David Crosby – Back in Los Angeles After All Those Years Ago

Mai Leisz, David Crosby, Jeff Pevar

It was a full circle: fifty five improbable years ago David Crosby made his mark as The Byrds exploded out of the LA music scene. Last night a few blocks south at Saban Theatre he provided a stunning look back. He tapped into all phases of his career, and somehow he has lost little of his musical prowess.
“Eight Miles High” was introduced as “a crappy old song.” Even without McGuinn’s chiming Rickenbacker, the song remains stellar.
Crosby emphasized in so many words that he was now with the best: the best drummer (Steve DiStanislao), the best songwriting partner (his son, producer and keyboardist James Raymond). Of course, Crosby played for years with two of the foundations of rock guitar (Stephen Stills and Neil Young), but his axe slinger for the last few decades Jeff Pevar is remarkable. Mai Leisz is a stunning bassist, and Michelle Willis supplies excellent additional keyboards and vocals.
Certainly Nash’s harmonies were initially glaringly absent from “Guinevere,” but it was quickly evident that his current band was supple enough to deliver the 50 year old gem brilliantly.
Similarly, “Long Time Gone” rocked as solidly as first heard live by most on Four Way Street (and for me memorably live in 1974).
Crosby eschewed the de rigeur early start for aging rockers, taking the stage at the advertised 9pm and took a break 75 minutes later (“I encourage you all to go out and smoke a joint”).
“Breathless” from his CPR days was slightly rearranged. “Deja Vu” was extended, allowing each band member a solo turn in the spotlight. “Wooden Ships” swirled wonderfully.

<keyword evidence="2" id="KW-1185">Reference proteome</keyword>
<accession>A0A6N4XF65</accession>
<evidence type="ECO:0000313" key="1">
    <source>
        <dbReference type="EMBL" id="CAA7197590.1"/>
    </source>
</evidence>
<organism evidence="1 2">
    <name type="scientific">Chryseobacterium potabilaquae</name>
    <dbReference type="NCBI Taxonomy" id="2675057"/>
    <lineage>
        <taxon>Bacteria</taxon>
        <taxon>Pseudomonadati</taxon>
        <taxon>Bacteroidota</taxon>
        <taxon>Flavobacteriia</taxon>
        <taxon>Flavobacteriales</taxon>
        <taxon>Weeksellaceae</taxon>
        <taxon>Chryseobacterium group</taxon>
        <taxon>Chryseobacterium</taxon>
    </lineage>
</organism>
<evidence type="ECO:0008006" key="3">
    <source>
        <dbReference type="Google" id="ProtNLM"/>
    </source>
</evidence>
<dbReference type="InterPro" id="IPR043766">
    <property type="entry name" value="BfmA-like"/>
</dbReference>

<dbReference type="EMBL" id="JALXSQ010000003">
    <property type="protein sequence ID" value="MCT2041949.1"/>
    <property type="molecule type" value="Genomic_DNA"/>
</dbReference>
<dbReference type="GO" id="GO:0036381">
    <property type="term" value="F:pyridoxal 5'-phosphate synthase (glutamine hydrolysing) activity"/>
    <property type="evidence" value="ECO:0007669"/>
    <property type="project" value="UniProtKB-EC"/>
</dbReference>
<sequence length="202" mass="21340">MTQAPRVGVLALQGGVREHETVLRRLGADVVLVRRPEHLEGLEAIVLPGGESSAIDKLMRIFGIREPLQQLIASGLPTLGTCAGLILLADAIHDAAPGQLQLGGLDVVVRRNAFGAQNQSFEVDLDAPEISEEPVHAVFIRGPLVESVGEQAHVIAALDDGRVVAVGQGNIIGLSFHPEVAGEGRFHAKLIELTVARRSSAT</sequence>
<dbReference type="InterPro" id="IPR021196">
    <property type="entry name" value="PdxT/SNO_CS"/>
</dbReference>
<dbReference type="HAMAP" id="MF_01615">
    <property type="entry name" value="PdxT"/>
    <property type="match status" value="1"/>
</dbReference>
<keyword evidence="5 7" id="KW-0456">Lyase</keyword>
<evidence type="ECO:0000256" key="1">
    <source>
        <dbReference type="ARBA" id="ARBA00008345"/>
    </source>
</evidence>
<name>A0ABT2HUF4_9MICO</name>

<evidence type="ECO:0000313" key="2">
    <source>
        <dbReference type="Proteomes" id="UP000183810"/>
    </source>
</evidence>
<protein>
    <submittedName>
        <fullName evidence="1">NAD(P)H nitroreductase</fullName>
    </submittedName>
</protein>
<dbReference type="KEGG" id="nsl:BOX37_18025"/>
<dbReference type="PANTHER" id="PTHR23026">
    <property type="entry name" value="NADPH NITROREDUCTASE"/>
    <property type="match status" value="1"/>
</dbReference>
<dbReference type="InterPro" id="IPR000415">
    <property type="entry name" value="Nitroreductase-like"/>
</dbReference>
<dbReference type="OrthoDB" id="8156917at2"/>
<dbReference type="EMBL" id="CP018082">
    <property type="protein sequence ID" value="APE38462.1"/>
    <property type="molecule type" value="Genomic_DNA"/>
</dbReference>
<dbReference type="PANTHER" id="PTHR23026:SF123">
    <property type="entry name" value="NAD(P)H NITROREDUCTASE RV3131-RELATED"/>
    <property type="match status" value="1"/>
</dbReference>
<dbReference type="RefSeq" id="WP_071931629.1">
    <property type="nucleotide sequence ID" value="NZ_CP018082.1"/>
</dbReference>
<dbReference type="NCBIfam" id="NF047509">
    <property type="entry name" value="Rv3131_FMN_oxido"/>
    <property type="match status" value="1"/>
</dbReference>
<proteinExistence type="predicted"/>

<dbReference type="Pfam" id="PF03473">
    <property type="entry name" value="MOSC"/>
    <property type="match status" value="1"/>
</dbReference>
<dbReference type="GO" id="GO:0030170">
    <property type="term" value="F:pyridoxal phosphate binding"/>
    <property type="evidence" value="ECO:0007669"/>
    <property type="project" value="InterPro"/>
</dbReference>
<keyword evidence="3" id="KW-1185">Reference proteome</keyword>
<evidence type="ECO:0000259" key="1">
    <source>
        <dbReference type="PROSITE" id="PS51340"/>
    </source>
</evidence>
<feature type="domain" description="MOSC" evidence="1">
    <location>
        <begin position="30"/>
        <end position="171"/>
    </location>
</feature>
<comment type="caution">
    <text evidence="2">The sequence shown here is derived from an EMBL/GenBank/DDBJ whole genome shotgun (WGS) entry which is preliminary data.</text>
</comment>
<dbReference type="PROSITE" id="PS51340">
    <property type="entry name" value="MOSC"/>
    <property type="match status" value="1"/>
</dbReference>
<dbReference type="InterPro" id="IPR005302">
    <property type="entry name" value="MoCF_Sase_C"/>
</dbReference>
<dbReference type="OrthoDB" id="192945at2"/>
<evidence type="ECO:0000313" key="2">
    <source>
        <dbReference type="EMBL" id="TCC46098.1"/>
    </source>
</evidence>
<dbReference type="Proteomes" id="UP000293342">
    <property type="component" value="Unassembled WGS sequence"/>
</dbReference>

Toward the end of the night he was choked up telling how in the depths of his junkie days Jackson Browne was there to encourage him to finish a song, and drove him over to Warren Zevon’s house when Crosby tried the excuse of having no piano. The resulting song showed Crosby maybe there was a way out of his pit.
Onstage in Beverly Hills the occasional Cheshire cat grin emerged, mostly when the band hit an especially poignant groove.
Improbably, after so many years of abusing his body, Crosby’s voice remains a work of wonder. With only the slightest loss of his upper range, his voice is still crystal clear.
A sort of homecoming, indeed.

(photos by Brad Auerbach)


Brad Auerbach has been covering the media, entertainment, travel and technology scene for many years. He has written for Forbes, Time Out London, Village Voice, LA Weekly and early in his career won a New York State College Journalism Award.

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